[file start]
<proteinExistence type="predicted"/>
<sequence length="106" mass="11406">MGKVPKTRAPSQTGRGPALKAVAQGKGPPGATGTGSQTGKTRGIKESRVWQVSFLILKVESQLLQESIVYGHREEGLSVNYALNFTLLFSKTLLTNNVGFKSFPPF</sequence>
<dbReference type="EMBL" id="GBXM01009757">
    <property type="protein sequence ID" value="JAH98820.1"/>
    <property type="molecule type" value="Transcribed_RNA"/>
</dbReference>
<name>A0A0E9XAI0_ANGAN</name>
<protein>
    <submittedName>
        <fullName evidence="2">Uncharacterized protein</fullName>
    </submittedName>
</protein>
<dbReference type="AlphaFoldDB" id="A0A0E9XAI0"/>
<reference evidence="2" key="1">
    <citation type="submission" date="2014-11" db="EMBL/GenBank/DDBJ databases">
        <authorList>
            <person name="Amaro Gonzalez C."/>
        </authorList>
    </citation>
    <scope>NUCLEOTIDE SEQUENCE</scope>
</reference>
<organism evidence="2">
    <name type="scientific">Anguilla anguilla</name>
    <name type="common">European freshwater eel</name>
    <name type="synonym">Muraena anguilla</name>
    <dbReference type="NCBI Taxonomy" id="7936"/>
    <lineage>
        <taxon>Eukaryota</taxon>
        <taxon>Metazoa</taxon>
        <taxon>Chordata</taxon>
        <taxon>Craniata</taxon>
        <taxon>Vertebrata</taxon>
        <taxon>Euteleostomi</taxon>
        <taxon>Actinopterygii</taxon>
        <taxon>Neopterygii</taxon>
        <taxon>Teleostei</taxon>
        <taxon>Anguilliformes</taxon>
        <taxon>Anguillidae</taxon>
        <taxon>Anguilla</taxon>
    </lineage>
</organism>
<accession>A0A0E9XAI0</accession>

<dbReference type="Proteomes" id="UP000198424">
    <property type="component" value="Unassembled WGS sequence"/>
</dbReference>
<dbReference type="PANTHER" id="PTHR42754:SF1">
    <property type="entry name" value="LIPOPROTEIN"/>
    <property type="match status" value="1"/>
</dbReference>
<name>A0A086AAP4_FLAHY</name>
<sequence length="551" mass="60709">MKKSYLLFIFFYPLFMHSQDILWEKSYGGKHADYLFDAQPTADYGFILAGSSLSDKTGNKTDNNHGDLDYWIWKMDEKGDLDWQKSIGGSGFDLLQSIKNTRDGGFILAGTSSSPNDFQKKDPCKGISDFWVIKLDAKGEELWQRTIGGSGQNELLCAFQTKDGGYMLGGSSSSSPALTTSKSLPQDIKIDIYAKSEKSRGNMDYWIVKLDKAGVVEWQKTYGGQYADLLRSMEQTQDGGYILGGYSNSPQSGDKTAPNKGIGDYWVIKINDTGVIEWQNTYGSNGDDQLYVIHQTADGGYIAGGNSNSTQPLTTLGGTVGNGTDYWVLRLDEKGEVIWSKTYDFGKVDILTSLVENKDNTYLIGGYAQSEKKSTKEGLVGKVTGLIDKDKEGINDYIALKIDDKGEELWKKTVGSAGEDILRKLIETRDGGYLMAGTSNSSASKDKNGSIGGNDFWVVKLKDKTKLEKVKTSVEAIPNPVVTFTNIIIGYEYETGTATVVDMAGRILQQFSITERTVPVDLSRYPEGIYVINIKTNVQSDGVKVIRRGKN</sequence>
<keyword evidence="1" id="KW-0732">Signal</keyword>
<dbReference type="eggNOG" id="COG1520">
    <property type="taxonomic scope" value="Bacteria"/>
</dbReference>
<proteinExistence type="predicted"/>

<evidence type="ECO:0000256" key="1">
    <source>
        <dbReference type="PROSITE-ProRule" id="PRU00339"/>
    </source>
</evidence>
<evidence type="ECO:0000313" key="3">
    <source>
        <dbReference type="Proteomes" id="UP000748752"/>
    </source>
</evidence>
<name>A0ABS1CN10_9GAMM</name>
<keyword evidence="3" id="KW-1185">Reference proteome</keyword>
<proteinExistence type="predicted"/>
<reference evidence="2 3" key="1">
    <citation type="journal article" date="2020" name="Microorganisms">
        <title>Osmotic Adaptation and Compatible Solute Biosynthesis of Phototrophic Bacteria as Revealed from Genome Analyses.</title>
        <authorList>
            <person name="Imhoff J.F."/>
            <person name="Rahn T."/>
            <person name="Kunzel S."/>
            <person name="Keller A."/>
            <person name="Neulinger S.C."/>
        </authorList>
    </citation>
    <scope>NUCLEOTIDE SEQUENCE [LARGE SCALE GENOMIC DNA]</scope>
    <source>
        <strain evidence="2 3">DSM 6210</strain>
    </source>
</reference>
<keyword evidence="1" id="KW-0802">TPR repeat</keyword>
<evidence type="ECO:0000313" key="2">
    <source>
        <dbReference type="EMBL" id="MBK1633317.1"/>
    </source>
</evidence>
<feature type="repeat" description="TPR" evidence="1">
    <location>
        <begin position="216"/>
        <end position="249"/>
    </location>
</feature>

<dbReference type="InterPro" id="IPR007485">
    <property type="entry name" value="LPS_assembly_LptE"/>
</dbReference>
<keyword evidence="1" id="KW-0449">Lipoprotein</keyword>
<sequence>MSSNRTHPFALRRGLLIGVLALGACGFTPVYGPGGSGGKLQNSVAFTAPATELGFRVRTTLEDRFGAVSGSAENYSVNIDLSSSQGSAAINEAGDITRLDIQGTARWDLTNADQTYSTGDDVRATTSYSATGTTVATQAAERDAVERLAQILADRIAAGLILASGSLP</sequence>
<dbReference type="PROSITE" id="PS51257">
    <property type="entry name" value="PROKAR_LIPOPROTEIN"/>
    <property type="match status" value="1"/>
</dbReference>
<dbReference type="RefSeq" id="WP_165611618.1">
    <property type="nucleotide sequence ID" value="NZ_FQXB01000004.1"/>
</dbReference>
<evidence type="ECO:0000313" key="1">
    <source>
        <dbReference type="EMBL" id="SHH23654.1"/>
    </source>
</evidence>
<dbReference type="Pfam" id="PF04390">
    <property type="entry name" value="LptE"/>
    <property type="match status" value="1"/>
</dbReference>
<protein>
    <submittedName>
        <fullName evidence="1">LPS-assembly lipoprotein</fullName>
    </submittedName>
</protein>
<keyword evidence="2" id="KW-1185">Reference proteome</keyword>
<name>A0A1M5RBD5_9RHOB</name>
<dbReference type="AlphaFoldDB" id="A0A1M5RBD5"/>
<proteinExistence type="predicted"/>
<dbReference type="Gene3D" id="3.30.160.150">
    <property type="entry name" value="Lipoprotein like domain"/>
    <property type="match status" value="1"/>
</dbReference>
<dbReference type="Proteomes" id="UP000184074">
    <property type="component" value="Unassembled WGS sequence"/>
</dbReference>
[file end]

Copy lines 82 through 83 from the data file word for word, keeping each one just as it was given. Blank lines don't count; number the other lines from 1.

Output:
    <source>
        <strain evidence="2 3">DSM 6210</strain>